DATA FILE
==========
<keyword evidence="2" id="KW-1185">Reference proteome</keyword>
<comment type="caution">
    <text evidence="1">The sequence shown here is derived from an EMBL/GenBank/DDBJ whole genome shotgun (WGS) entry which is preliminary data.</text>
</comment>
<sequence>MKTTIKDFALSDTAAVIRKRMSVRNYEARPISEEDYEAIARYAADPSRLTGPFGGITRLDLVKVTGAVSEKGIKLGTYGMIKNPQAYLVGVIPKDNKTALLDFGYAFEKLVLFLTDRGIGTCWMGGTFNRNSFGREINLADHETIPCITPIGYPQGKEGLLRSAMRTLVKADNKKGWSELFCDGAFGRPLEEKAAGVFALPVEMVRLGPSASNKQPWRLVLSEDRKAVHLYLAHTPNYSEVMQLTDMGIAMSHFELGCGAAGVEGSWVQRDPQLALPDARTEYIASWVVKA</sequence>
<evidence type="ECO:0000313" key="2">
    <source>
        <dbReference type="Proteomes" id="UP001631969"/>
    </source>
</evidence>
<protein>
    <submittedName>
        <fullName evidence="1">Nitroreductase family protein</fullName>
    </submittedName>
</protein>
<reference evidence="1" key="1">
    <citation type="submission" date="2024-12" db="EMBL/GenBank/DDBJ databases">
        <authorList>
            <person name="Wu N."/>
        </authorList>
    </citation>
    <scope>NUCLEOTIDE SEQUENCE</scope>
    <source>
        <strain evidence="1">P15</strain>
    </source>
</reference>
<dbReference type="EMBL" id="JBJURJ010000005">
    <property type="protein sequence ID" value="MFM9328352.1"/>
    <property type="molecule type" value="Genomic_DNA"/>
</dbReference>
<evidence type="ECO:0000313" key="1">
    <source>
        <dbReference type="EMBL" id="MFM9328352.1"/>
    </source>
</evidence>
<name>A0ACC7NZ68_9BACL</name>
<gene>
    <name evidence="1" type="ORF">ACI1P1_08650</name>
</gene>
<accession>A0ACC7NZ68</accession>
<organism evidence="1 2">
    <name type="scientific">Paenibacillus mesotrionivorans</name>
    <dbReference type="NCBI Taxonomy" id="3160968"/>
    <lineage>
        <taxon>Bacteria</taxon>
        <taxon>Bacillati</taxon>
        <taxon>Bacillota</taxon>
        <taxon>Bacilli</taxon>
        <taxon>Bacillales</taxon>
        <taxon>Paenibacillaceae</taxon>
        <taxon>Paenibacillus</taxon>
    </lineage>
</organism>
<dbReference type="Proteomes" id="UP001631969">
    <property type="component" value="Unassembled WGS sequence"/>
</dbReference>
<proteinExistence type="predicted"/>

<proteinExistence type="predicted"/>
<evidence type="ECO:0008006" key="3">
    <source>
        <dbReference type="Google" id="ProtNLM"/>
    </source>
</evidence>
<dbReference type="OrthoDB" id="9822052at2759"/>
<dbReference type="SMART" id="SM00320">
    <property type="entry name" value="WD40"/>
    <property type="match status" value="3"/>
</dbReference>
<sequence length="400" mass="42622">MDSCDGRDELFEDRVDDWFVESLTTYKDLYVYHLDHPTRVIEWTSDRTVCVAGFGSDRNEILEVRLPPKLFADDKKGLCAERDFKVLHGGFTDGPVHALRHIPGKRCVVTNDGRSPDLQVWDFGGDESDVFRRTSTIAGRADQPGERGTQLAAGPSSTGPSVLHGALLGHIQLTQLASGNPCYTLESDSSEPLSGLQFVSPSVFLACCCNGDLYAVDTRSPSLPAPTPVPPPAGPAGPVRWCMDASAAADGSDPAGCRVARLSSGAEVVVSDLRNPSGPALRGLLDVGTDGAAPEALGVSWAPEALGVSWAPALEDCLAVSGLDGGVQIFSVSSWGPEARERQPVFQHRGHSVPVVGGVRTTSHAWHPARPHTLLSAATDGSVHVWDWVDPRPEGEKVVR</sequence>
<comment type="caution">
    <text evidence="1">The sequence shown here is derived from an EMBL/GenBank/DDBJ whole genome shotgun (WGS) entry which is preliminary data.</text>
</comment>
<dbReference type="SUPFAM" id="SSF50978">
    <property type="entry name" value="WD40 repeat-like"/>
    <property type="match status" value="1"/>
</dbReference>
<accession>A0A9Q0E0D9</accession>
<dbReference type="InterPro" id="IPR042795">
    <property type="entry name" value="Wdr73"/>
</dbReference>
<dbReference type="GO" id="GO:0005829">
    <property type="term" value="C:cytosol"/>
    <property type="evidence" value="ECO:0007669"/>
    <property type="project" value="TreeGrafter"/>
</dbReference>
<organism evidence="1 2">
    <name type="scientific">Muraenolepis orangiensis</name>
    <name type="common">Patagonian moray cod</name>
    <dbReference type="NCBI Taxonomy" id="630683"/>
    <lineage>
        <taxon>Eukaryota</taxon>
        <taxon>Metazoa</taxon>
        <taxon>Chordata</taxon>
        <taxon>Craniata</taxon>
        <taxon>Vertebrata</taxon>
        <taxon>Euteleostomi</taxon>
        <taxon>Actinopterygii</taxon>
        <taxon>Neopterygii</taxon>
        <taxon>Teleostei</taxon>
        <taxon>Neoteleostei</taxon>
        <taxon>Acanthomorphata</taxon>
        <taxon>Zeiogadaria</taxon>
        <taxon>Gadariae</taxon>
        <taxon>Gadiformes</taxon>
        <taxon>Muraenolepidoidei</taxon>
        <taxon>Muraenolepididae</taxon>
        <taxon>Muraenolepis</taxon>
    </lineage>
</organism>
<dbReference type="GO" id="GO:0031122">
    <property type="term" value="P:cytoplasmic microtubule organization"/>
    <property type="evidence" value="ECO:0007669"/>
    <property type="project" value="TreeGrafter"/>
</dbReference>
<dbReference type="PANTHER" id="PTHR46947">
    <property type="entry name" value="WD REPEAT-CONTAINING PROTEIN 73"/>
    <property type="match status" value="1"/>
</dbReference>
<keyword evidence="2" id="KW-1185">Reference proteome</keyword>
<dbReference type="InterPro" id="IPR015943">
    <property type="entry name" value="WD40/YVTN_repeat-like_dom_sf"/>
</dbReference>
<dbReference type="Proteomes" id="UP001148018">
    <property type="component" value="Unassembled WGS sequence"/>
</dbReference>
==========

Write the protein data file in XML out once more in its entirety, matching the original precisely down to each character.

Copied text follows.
<keyword evidence="2" id="KW-1185">Reference proteome</keyword>
<comment type="caution">
    <text evidence="1">The sequence shown here is derived from an EMBL/GenBank/DDBJ whole genome shotgun (WGS) entry which is preliminary data.</text>
</comment>
<sequence>MKTTIKDFALSDTAAVIRKRMSVRNYEARPISEEDYEAIARYAADPSRLTGPFGGITRLDLVKVTGAVSEKGIKLGTYGMIKNPQAYLVGVIPKDNKTALLDFGYAFEKLVLFLTDRGIGTCWMGGTFNRNSFGREINLADHETIPCITPIGYPQGKEGLLRSAMRTLVKADNKKGWSELFCDGAFGRPLEEKAAGVFALPVEMVRLGPSASNKQPWRLVLSEDRKAVHLYLAHTPNYSEVMQLTDMGIAMSHFELGCGAAGVEGSWVQRDPQLALPDARTEYIASWVVKA</sequence>
<evidence type="ECO:0000313" key="2">
    <source>
        <dbReference type="Proteomes" id="UP001631969"/>
    </source>
</evidence>
<protein>
    <submittedName>
        <fullName evidence="1">Nitroreductase family protein</fullName>
    </submittedName>
</protein>
<reference evidence="1" key="1">
    <citation type="submission" date="2024-12" db="EMBL/GenBank/DDBJ databases">
        <authorList>
            <person name="Wu N."/>
        </authorList>
    </citation>
    <scope>NUCLEOTIDE SEQUENCE</scope>
    <source>
        <strain evidence="1">P15</strain>
    </source>
</reference>
<dbReference type="EMBL" id="JBJURJ010000005">
    <property type="protein sequence ID" value="MFM9328352.1"/>
    <property type="molecule type" value="Genomic_DNA"/>
</dbReference>
<evidence type="ECO:0000313" key="1">
    <source>
        <dbReference type="EMBL" id="MFM9328352.1"/>
    </source>
</evidence>
<name>A0ACC7NZ68_9BACL</name>
<gene>
    <name evidence="1" type="ORF">ACI1P1_08650</name>
</gene>
<accession>A0ACC7NZ68</accession>
<organism evidence="1 2">
    <name type="scientific">Paenibacillus mesotrionivorans</name>
    <dbReference type="NCBI Taxonomy" id="3160968"/>
    <lineage>
        <taxon>Bacteria</taxon>
        <taxon>Bacillati</taxon>
        <taxon>Bacillota</taxon>
        <taxon>Bacilli</taxon>
        <taxon>Bacillales</taxon>
        <taxon>Paenibacillaceae</taxon>
        <taxon>Paenibacillus</taxon>
    </lineage>
</organism>
<dbReference type="Proteomes" id="UP001631969">
    <property type="component" value="Unassembled WGS sequence"/>
</dbReference>
<proteinExistence type="predicted"/>

<proteinExistence type="predicted"/>
<evidence type="ECO:0008006" key="3">
    <source>
        <dbReference type="Google" id="ProtNLM"/>
    </source>
</evidence>
<dbReference type="OrthoDB" id="9822052at2759"/>
<dbReference type="SMART" id="SM00320">
    <property type="entry name" value="WD40"/>
    <property type="match status" value="3"/>
</dbReference>
<sequence length="400" mass="42622">MDSCDGRDELFEDRVDDWFVESLTTYKDLYVYHLDHPTRVIEWTSDRTVCVAGFGSDRNEILEVRLPPKLFADDKKGLCAERDFKVLHGGFTDGPVHALRHIPGKRCVVTNDGRSPDLQVWDFGGDESDVFRRTSTIAGRADQPGERGTQLAAGPSSTGPSVLHGALLGHIQLTQLASGNPCYTLESDSSEPLSGLQFVSPSVFLACCCNGDLYAVDTRSPSLPAPTPVPPPAGPAGPVRWCMDASAAADGSDPAGCRVARLSSGAEVVVSDLRNPSGPALRGLLDVGTDGAAPEALGVSWAPEALGVSWAPALEDCLAVSGLDGGVQIFSVSSWGPEARERQPVFQHRGHSVPVVGGVRTTSHAWHPARPHTLLSAATDGSVHVWDWVDPRPEGEKVVR</sequence>
<comment type="caution">
    <text evidence="1">The sequence shown here is derived from an EMBL/GenBank/DDBJ whole genome shotgun (WGS) entry which is preliminary data.</text>
</comment>
<dbReference type="SUPFAM" id="SSF50978">
    <property type="entry name" value="WD40 repeat-like"/>
    <property type="match status" value="1"/>
</dbReference>
<accession>A0A9Q0E0D9</accession>
<dbReference type="InterPro" id="IPR042795">
    <property type="entry name" value="Wdr73"/>
</dbReference>
<dbReference type="GO" id="GO:0005829">
    <property type="term" value="C:cytosol"/>
    <property type="evidence" value="ECO:0007669"/>
    <property type="project" value="TreeGrafter"/>
</dbReference>
<organism evidence="1 2">
    <name type="scientific">Muraenolepis orangiensis</name>
    <name type="common">Patagonian moray cod</name>
    <dbReference type="NCBI Taxonomy" id="630683"/>
    <lineage>
        <taxon>Eukaryota</taxon>
        <taxon>Metazoa</taxon>
        <taxon>Chordata</taxon>
        <taxon>Craniata</taxon>
        <taxon>Vertebrata</taxon>
        <taxon>Euteleostomi</taxon>
        <taxon>Actinopterygii</taxon>
        <taxon>Neopterygii</taxon>
        <taxon>Teleostei</taxon>
        <taxon>Neoteleostei</taxon>
        <taxon>Acanthomorphata</taxon>
        <taxon>Zeiogadaria</taxon>
        <taxon>Gadariae</taxon>
        <taxon>Gadiformes</taxon>
        <taxon>Muraenolepidoidei</taxon>
        <taxon>Muraenolepididae</taxon>
        <taxon>Muraenolepis</taxon>
    </lineage>
</organism>
<dbReference type="GO" id="GO:0031122">
    <property type="term" value="P:cytoplasmic microtubule organization"/>
    <property type="evidence" value="ECO:0007669"/>
    <property type="project" value="TreeGrafter"/>
</dbReference>
<dbReference type="PANTHER" id="PTHR46947">
    <property type="entry name" value="WD REPEAT-CONTAINING PROTEIN 73"/>
    <property type="match status" value="1"/>
</dbReference>
<keyword evidence="2" id="KW-1185">Reference proteome</keyword>
<dbReference type="InterPro" id="IPR015943">
    <property type="entry name" value="WD40/YVTN_repeat-like_dom_sf"/>
</dbReference>
<dbReference type="Proteomes" id="UP001148018">
    <property type="component" value="Unassembled WGS sequence"/>
</dbReference>